The March jobs report is out and it’s a miss.
In March, the economy added 103,000 jobs while the unemployment rate held steady at 4.1% for the sixth-straight month, according to the latest data from the Bureau of Labor Statistics.
Economists had expected the report to show 185,000 jobs were created in March while the unemployment rate was expected to fall to 4%, according to estimates from Bloomberg. March’s report is also a big slowdown from February and represented the fewest jobs created in six months.
Friday’s report also showed that job growth in January was revised down slightly, to job gains of 176,000 from 239,000 to start the year, while February’s data were revised slightly higher as 326,000 jobs are now estimated to have been created in the year’s second month.
After Friday’s numbers average jobs gains over the last three months now stand at 202,000.
Jed Kolko, chief economist at Indeed, said Friday that while March’s total job gains are fewer than expected and on the surface appear to be a disappointment, this level of job growth is “more than enough to keep up with the slow-growing working-age population.”
“Eventually, we’ll have to get used to monthly [job] gains of ~100,000 or less,” Kolko added.
Wage data came in in-line with expectations, however, as average hourly earnings rose 0.3% over the prior month and 2.7% over the prior year. Economists expected average hourly earnings to rise 0.3% over the prior month and 2.7% over the prior year. Both figures were an improvement from February.
“This jobs report should not change anyone’s views on the outlook for monetary policy,” said Neil Dutta, an economist at Renaissance Macro, following the report.
“The principle story as we see it is that despite above trend jobs growth in the main, the unemployment rate has been flat for six months.”
Ahead of the report, U.S. stock futures were lower after news late Thursday that President Donald Trump has told administration officials to consider an additional $100 billion in tariffs on Chinese imports. Following the report stock futures remained lower, with Dow futures off about 225 points, S&P 500 futures down about 22, about Nasdaq futures off 66.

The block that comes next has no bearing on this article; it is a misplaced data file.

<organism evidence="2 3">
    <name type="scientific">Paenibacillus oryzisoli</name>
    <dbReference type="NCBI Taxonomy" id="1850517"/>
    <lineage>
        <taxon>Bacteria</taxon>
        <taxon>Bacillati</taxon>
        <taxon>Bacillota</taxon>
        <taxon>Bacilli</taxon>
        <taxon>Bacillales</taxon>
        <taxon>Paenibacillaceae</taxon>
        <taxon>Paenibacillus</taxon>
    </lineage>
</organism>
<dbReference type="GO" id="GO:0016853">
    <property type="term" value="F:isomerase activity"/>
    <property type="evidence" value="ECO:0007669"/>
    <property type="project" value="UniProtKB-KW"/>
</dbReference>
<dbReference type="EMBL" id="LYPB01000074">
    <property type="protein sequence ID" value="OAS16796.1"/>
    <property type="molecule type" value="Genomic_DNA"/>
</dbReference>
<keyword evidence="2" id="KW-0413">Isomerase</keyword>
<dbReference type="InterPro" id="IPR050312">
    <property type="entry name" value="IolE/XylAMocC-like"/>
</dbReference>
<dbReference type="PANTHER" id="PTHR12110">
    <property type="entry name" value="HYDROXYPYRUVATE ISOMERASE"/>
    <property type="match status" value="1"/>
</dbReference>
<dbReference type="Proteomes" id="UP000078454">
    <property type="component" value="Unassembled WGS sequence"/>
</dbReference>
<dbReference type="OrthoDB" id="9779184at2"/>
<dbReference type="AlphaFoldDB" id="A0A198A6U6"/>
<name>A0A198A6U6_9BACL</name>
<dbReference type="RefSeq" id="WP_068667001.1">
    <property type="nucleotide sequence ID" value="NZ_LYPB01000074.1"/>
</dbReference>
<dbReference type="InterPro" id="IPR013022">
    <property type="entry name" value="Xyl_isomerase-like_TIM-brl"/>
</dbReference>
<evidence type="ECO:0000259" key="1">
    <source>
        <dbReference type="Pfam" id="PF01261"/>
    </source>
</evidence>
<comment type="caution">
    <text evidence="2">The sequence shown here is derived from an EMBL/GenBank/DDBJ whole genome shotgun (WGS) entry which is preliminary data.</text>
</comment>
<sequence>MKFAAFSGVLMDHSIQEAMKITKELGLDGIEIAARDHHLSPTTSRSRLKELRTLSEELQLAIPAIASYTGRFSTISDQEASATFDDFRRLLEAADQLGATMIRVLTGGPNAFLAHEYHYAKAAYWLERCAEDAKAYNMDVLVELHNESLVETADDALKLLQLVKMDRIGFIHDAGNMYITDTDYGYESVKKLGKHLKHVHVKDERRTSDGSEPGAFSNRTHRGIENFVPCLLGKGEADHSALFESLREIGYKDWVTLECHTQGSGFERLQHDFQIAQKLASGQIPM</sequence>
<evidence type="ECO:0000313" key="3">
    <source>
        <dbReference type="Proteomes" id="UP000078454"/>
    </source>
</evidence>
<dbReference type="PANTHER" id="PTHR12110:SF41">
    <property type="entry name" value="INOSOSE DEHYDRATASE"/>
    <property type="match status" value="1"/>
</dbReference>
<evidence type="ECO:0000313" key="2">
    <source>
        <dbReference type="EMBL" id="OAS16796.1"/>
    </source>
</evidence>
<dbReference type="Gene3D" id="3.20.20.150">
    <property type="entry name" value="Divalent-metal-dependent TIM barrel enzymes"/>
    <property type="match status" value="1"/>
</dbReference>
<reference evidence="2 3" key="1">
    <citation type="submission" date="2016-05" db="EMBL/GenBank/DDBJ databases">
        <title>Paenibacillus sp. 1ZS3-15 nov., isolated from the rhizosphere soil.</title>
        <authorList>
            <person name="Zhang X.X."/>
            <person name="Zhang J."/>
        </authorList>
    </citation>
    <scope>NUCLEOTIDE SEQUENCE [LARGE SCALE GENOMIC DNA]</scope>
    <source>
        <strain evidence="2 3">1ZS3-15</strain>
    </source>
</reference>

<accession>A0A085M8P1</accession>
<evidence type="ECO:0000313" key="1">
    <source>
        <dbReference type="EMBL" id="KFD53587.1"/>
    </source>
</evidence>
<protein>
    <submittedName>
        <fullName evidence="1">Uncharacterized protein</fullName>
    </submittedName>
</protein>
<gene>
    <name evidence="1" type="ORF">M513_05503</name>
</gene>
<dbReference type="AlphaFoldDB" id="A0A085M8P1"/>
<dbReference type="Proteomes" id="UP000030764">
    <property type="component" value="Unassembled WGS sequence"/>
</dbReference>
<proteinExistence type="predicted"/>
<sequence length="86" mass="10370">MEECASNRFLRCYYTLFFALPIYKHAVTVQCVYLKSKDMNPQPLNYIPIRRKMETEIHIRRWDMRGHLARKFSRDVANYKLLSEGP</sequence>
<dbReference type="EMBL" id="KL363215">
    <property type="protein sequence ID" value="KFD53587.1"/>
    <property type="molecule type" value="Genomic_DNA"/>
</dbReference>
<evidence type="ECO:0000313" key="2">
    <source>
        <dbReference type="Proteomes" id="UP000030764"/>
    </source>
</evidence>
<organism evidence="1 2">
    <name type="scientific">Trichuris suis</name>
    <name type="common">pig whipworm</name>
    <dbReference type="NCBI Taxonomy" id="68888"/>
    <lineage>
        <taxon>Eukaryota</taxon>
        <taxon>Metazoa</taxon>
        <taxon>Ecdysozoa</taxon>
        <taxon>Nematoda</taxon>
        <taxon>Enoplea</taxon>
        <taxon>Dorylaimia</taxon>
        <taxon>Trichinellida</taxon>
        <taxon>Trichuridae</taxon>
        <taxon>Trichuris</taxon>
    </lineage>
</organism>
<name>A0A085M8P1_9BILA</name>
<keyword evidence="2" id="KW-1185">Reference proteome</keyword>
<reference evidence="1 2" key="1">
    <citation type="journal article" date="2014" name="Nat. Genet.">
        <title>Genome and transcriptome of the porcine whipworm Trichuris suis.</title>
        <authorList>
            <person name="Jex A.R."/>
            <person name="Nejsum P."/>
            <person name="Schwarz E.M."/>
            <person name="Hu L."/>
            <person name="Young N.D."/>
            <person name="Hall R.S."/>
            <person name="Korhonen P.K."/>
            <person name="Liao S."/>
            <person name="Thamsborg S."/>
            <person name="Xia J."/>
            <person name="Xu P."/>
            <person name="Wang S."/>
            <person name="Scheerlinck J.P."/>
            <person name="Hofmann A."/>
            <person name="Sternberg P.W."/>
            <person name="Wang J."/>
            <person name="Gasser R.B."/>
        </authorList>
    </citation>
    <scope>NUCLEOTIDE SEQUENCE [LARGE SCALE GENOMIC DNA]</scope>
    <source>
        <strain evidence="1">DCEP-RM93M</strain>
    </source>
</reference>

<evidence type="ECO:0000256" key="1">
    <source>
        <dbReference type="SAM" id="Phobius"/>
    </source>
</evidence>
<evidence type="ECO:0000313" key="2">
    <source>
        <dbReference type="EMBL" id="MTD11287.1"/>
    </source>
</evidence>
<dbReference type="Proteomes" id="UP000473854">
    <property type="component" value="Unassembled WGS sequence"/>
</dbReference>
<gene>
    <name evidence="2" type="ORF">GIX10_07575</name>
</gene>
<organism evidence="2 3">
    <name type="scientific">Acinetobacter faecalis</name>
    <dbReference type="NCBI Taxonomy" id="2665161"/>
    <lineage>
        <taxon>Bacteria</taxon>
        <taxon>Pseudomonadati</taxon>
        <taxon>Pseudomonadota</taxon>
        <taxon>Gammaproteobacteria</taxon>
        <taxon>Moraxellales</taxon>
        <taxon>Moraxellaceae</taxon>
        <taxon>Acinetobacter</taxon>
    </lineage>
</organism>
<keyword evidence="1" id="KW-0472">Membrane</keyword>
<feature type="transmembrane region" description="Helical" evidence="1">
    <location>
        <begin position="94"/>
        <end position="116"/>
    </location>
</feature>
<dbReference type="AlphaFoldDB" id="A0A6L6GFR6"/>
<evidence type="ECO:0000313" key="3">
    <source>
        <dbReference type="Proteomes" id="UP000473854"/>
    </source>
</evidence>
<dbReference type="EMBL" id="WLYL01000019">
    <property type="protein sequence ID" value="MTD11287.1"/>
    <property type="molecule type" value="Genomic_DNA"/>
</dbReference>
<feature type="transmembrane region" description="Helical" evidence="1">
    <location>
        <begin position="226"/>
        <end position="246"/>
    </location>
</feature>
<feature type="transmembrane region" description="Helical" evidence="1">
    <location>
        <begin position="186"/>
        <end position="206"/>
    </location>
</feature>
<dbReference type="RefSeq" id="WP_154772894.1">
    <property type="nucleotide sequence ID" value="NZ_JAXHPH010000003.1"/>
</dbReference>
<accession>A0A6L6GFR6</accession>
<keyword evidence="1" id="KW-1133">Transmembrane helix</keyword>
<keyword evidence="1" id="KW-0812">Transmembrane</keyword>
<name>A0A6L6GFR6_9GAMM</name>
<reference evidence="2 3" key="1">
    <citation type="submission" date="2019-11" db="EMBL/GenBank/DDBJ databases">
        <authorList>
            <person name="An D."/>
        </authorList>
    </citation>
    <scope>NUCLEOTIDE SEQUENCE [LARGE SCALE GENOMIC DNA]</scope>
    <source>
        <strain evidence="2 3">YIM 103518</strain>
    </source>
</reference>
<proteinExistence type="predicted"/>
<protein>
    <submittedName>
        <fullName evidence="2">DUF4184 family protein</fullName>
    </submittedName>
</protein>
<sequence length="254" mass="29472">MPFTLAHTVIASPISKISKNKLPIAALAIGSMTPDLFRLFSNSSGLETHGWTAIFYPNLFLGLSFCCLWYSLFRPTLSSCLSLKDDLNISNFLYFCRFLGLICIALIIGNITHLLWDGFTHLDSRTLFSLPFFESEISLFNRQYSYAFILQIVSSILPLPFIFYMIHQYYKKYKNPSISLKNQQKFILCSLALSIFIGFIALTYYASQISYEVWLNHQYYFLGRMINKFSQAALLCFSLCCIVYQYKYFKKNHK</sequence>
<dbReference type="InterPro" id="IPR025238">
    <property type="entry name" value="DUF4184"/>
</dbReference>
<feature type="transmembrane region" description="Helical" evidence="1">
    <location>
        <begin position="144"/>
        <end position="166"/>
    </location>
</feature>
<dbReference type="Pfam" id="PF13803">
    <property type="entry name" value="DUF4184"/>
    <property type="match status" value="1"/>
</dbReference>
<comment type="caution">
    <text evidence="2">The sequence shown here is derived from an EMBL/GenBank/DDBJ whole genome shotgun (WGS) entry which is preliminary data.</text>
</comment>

Treasury yields were staging a slight rally, with the 10-year yield hovering near 2.8% and the 2-year yield sitting near 2.28%.
While the official unemployment rate held steady for a sixth-straight month in March, the underemployment rate, which captures those out of work and those who want full-time work but are working part-time, moved down to 8% in March after having hit 8.2% the prior month. Additionally, weekly hours worked, which some economists had expected to decline on account of poor weather in March, held steady at 34.5.
By industry, the largest gains were seen in education and health services as well as professional and business services, the two areas that are most often leaders in terms of monthly job gains.
Construction employment was the biggest loser in March, declining by 15,000 after a strong 65,000 jobs were added to the sector in February.
Paul Ashworth, chief U.S. economist at Capital Economics, said Friday’s report, “is a good illustration of the inherent volatility in the non-farm payroll data.”
Ashworth added that while March’s job gains were weaker than expected, “there is still evidence of an acceleration in the underlying pace of employment growth… looking through the volatility, employment growth is trending higher and wage growth is starting to heat up.”
Myles Udland is a writer at Yahoo Finance. Follow him on Twitter @MylesUdland
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